Project description:Co-doping of lanthanum and phosphorus in CaFe₂As₂ induces superconductivity at 45 K. This superconducting transition temperature is higher than the 38 K transition in Ba₁-xKxFe₂As₂, which is the maximum found thus far among the 122 phases. Superconductivity with a substantial shielding volume fraction was observed at 0.12 ≤ x ≤ 0.18 and y = 0.06 in Ca₁-xLaxFe₂(As₁-yPy)₂. The superconducting phase of the present system seems to be not adjacent to an antiferromagnetic phase.
Project description:Several research groups have reported on the observation of superconductivity in bilayer graphene structures where single atomic layers of graphene are stacked and then twisted at angles ? forming Moiré superlattices. The characterization of the superconducting state in these 2D materials is an ongoing task. Here we investigate the pairing symmetry of bilayer graphene Moiré superlattices twisted at ??=?1.05°, 1.10° and 1.16° for carrier doping states varied in the range of n?=?(0.5?-?1.5)?·?10<sup>12</sup>?cm<sup>-2</sup> (where superconductivity can be realized) by analyzing the temperature dependence of the upper critical field B<sub>c2</sub>(T) and the self-field critical current J<sub>c</sub>(sf,T) within currently available models - all of which start from phonon-mediated BCS theory - for single- and two-band s-, d-, p- and d?+?id-wave gap symmetries. Extracted superconducting parameters show that only s-wave and a specific kind of p-wave symmetries are likely to be dominant in bilayer graphene Moiré superlattices. More experimental data is required to distinguish between the s- and remaining p-wave symmetries as well as the suspected two-band superconductivity in these 2D superlattices.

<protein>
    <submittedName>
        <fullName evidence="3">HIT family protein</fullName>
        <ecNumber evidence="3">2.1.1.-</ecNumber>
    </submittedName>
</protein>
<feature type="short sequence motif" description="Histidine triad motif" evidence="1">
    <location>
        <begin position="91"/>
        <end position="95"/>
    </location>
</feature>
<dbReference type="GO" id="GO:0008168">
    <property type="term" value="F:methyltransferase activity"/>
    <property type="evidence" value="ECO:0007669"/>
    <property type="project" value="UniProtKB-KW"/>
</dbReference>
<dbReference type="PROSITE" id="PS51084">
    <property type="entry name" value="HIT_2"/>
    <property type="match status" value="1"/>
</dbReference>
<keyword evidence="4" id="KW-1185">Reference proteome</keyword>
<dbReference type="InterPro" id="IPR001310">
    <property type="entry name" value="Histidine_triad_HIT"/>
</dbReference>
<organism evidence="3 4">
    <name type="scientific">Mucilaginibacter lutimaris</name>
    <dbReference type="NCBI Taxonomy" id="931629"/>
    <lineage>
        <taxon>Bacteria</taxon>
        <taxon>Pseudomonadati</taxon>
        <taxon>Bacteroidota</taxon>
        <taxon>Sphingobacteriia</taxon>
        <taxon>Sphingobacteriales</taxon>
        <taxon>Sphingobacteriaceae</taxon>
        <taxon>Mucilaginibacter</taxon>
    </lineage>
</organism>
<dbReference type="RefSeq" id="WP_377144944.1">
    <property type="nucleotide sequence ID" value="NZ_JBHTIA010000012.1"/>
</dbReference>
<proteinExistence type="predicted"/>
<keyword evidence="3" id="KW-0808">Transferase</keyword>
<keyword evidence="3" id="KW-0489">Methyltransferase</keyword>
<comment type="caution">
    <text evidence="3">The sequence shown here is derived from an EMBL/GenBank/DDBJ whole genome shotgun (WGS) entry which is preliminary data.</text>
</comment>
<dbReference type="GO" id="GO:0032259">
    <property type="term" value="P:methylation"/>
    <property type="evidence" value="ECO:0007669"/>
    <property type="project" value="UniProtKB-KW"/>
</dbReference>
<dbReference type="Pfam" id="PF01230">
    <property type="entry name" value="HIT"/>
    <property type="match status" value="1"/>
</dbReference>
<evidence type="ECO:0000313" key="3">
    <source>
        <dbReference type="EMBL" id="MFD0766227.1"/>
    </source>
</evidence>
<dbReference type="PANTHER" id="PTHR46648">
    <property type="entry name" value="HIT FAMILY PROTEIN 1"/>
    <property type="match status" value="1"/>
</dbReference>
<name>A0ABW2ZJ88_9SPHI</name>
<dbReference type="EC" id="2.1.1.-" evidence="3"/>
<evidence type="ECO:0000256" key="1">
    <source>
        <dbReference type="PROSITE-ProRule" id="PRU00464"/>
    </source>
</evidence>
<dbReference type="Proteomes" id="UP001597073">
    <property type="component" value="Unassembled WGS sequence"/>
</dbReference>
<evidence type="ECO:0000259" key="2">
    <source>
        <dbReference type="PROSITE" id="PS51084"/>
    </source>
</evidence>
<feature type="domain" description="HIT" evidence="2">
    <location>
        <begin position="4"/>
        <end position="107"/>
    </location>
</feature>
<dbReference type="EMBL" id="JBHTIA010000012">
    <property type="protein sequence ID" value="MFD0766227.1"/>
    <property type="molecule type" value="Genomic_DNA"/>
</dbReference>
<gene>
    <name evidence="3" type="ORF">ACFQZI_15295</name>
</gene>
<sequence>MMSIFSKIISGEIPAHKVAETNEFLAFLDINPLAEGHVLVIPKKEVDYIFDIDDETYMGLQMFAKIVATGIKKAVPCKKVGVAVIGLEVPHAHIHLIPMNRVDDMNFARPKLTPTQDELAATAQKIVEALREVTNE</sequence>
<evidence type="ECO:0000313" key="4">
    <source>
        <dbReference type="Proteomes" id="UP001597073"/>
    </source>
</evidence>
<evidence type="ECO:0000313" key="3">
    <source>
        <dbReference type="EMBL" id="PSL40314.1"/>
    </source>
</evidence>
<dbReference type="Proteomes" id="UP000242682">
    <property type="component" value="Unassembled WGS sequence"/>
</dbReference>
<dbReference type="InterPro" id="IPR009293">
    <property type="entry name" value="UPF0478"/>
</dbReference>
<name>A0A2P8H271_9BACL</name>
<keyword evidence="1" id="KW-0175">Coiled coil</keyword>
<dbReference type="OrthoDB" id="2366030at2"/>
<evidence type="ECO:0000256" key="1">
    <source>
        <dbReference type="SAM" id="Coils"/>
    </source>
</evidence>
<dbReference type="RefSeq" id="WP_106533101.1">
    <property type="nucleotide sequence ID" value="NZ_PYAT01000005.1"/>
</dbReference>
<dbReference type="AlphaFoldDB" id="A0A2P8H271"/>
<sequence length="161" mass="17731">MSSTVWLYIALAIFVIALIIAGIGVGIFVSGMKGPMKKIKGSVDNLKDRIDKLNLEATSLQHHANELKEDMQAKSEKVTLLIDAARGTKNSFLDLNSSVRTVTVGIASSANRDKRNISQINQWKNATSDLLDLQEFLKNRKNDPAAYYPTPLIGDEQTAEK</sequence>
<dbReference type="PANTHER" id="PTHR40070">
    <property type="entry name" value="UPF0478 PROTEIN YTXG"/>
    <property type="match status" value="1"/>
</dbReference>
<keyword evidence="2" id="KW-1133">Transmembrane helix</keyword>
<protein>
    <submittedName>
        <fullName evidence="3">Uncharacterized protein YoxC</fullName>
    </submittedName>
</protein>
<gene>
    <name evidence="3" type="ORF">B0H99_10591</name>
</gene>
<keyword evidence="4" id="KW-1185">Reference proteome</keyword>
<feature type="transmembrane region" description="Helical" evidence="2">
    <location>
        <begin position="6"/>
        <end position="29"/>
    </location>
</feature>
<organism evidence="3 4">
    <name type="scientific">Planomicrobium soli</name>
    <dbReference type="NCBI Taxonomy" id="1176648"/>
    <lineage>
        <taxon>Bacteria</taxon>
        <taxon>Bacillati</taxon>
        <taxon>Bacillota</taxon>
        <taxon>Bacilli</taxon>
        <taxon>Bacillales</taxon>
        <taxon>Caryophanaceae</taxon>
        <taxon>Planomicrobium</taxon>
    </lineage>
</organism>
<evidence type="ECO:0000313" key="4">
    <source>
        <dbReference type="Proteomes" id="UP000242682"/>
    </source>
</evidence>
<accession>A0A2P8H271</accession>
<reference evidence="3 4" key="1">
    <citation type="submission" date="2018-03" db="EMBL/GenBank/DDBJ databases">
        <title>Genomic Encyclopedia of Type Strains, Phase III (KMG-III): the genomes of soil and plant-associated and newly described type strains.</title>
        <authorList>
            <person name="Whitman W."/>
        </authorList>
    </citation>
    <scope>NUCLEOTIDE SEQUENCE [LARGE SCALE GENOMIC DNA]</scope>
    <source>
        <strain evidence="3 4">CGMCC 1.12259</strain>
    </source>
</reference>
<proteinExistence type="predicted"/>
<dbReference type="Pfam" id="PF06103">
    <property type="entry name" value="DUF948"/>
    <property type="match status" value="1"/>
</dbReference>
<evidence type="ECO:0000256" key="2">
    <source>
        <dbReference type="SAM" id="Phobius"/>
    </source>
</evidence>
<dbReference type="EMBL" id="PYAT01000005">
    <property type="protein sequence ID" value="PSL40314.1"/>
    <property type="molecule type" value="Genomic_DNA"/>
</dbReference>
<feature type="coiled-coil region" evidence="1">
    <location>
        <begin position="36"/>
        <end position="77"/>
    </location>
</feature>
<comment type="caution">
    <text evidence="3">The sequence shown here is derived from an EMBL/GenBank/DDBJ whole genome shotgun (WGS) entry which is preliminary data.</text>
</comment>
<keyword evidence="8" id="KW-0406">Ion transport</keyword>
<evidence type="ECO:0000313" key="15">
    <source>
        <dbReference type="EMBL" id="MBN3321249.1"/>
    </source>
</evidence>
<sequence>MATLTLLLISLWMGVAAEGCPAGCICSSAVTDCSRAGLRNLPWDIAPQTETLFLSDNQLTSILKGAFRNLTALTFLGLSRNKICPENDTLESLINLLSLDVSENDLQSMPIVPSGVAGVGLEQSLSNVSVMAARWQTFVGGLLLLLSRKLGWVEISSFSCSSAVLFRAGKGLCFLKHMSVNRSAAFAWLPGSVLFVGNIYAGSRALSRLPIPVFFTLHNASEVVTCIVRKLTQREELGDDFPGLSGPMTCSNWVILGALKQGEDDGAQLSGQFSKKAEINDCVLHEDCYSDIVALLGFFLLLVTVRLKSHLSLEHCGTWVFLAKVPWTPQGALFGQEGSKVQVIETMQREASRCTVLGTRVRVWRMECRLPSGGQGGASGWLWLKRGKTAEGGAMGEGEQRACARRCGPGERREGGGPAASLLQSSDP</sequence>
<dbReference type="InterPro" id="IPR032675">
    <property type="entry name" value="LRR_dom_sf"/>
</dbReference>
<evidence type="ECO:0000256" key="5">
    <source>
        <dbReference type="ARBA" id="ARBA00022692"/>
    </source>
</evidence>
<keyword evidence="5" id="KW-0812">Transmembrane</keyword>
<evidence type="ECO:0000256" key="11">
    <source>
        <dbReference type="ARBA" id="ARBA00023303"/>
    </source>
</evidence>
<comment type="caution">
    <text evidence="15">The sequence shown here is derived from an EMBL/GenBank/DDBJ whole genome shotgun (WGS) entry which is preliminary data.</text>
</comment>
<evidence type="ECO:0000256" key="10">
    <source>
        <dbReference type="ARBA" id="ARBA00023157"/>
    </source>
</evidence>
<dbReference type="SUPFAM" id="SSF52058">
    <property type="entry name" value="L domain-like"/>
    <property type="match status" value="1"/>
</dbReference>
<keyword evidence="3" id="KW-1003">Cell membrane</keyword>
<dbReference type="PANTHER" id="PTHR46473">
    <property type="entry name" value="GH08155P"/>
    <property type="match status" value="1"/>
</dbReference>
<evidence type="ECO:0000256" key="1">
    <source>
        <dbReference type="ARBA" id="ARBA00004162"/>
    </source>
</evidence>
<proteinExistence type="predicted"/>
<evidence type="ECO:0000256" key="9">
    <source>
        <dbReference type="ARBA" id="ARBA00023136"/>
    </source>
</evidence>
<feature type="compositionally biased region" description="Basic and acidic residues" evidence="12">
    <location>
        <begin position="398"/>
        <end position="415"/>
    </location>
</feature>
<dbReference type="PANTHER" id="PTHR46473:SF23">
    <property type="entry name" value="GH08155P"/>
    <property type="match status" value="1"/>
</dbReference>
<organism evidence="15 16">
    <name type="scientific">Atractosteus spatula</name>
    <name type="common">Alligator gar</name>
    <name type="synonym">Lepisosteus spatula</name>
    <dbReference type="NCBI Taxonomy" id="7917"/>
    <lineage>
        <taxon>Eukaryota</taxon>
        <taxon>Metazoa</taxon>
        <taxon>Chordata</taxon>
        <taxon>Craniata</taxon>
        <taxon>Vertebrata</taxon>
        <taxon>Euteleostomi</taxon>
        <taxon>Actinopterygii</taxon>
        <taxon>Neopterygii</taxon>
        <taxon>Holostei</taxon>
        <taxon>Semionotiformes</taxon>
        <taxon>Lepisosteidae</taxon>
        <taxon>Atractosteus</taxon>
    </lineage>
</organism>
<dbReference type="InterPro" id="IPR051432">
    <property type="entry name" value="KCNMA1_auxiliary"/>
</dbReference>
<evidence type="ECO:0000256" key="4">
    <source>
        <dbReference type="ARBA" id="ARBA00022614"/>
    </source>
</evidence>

Project description:Graphene decorated with 5d transitional metal atoms is predicted to exhibit many intriguing properties; for example iridium adatoms are proposed to induce a substantial topological gap in graphene. We extensively investigated the conductivity of single-layer graphene decorated with iridium deposited in ultra-high vacuum at low temperature (7 K) as a function of Ir concentration, carrier density, temperature, and annealing conditions. Our results are consistent with the formation of Ir clusters of ~100 atoms at low temperature, with each cluster donating a single electronic charge to graphene. Annealing graphene increases the cluster size, reducing the doping and increasing the mobility. We do not observe any sign of an energy gap induced by spin-orbit coupling, possibly due to the clustering of Ir.
Project description:Ever since the discovery of high-Tc superconductivity in layered cuprates, the roles that individual layers play have been debated, due to difficulty in layer-by-layer characterization. While there is similar challenge in many Fe-based layered superconductors, the newly-discovered Ca10(Pt4As8)(Fe2As2)5 provides opportunities to explore superconductivity layer by layer, because it contains both superconducting building blocks (Fe2As2 layers) and intermediate Pt4As8 layers. Cleaving a single crystal under ultra-high vacuum results in multiple terminations: an ordered Pt4As8 layer, two reconstructed Ca layers on the top of a Pt4As8 layer, and disordered Ca layer on the top of Fe2As2 layer. The electronic properties of individual layers are studied using scanning tunneling microscopy/spectroscopy (STM/S), which reveals different spectra for each surface. Remarkably superconducting coherence peaks are seen only on the ordered Ca/Pt4As8 layer. Our results indicate that an ordered structure with proper charge balance is required in order to preserve superconductivity.